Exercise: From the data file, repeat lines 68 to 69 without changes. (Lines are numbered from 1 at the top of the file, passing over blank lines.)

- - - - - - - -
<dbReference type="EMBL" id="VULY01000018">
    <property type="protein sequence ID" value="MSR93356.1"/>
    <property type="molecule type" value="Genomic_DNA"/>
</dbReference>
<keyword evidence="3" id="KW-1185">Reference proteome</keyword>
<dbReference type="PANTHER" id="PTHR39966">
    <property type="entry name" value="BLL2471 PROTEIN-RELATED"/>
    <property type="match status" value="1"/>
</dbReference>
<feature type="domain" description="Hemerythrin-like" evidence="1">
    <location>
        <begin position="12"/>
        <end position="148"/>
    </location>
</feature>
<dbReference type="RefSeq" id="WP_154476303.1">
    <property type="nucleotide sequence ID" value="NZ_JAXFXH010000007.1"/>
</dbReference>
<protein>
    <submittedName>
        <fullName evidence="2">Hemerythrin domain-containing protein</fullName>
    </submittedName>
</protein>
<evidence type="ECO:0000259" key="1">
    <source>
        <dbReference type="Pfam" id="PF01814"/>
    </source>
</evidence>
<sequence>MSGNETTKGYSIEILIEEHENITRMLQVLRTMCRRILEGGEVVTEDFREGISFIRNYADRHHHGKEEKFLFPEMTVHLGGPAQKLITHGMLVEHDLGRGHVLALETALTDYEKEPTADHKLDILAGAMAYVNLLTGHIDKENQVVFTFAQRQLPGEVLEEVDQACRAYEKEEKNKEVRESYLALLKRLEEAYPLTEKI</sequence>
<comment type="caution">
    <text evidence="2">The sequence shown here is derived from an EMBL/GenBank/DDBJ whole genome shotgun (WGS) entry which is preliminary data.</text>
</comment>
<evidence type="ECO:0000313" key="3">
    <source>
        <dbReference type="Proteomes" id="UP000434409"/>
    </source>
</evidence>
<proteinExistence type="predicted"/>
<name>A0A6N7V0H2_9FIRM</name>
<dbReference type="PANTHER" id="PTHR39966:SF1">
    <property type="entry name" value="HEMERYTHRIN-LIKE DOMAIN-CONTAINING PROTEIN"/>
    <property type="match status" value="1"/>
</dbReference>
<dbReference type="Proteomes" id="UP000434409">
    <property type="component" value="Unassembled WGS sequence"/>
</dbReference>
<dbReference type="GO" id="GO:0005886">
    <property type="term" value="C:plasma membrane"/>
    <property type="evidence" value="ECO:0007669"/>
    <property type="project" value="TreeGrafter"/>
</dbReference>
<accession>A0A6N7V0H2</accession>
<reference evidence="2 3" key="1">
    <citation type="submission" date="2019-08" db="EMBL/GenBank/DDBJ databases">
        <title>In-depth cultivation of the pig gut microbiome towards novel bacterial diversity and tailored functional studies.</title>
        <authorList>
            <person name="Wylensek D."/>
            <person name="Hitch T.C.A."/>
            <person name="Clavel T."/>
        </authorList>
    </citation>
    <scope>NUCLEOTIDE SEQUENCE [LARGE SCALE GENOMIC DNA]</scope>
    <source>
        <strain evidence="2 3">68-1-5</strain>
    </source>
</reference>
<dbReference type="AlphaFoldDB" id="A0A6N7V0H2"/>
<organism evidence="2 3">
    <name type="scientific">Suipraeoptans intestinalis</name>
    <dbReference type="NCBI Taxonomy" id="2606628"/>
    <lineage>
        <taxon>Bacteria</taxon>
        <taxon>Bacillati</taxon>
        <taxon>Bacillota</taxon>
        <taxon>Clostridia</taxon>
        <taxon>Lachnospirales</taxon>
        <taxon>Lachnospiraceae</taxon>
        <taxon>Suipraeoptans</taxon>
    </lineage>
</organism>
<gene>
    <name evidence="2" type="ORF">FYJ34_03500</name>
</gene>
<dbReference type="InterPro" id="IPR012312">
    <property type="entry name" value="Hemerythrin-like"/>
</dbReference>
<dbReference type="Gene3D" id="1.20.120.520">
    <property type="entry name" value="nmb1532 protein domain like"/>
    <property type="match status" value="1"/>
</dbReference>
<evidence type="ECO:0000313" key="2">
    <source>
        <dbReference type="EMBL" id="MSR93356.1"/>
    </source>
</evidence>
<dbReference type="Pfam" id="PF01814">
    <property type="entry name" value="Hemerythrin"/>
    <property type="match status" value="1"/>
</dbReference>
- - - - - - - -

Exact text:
<organism evidence="2 3">
    <name type="scientific">Suipraeoptans intestinalis</name>